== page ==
That is a good thing as the law should be enforced.
While ICE targets illegal immigrants who are a threat to public safety and the more severe criminals as its highest priority for deportation, other illegal immigrants who have been arrested may be deported as well, said Carl Rusnok, a spokesman for ICE.
In fiscal year 2009, ICE deported 387,790 illegal immigrants, he said. Of those 136,116 had criminal convictions, he said. One reason deportations have increased in recent years is because of “increased efficiencies,” more publicity and more information to local law enforcement about the criminal alien program, he said.
The law being enforced is apparently a problem in Milwaukee County.
“In the past few years, we have seen a disturbing trend of escalated arrests of non-criminal immigrants who, through collaboration of local law enforcement agencies and Immigration and Customs Enforcement (ICE), end up in deportation proceedings,” she wrote in a letter to Milwaukee County Board Chairman Lee Holloway and other county supervisors.
Voces has “documented dozens of cases in the past 12 months in which immigrants, arrested for traffic violations or crime for which they were later found innocent, are now facing deportation,” she wrote.
Voces also has written a separate open records request to Milwaukee County Sheriff David A. Clarke Jr. asking for records on policies, practices of the department related to the citizenship or immigration status, national origin, or places of birth of individuals held in the department’s custody and its cooperation with ICE and funding received.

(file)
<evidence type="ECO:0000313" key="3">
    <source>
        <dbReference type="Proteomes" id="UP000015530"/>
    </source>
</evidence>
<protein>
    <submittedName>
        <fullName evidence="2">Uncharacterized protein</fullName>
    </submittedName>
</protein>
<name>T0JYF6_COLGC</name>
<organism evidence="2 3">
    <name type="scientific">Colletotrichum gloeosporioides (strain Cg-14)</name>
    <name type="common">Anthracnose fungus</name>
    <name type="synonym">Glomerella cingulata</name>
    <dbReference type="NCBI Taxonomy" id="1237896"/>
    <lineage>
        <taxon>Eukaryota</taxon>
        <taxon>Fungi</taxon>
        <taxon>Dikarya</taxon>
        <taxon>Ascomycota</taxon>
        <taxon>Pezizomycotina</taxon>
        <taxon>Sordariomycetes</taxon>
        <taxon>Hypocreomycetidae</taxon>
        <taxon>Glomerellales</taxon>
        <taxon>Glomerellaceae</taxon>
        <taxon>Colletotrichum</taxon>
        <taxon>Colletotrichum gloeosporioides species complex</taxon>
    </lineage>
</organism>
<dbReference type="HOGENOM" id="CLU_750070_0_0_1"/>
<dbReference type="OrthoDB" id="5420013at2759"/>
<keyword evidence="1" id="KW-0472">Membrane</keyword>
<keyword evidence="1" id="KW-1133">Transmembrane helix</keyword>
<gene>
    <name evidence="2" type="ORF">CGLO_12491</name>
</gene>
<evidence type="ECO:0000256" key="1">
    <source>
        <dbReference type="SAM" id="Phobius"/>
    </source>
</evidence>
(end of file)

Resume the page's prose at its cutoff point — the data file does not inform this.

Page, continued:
Apparently groups like Voces doesn’t get that if you are here illegally, you are breaking the law which makes you a criminal. And if you are here illegally that makes you an ILLEGAL immigrant, not an immigrant.
Kudos to Sheriff Clarke for pointing this out.
“My role in this thing is to enforce the law and not make subjective decisions,” said Clarke. “We work and cooperate with all law enforcement in sharing information.”
He explained that ICE has access to the names of everyone booked into the jail – the same information that’s available to the public and the media. He said everyone who is arrested and booked is asked for name, date of birth, place of birth, Social Security number and biographical data.
“We don’t investigate (the immigration status), we just collect the information,” he said.
“For someone to suggest we shouldn’t allow another law enforcement agency access to our information is ridiculous, but it happens,” he said.
He added: “I believe, based on things going on around the country concerning immigration, passion and emotion now have replaced logic and reason.” (Source: JSOnline)
Again the answer to the issue is simple. Enforce the law. At the same time secure the border by building the fence.
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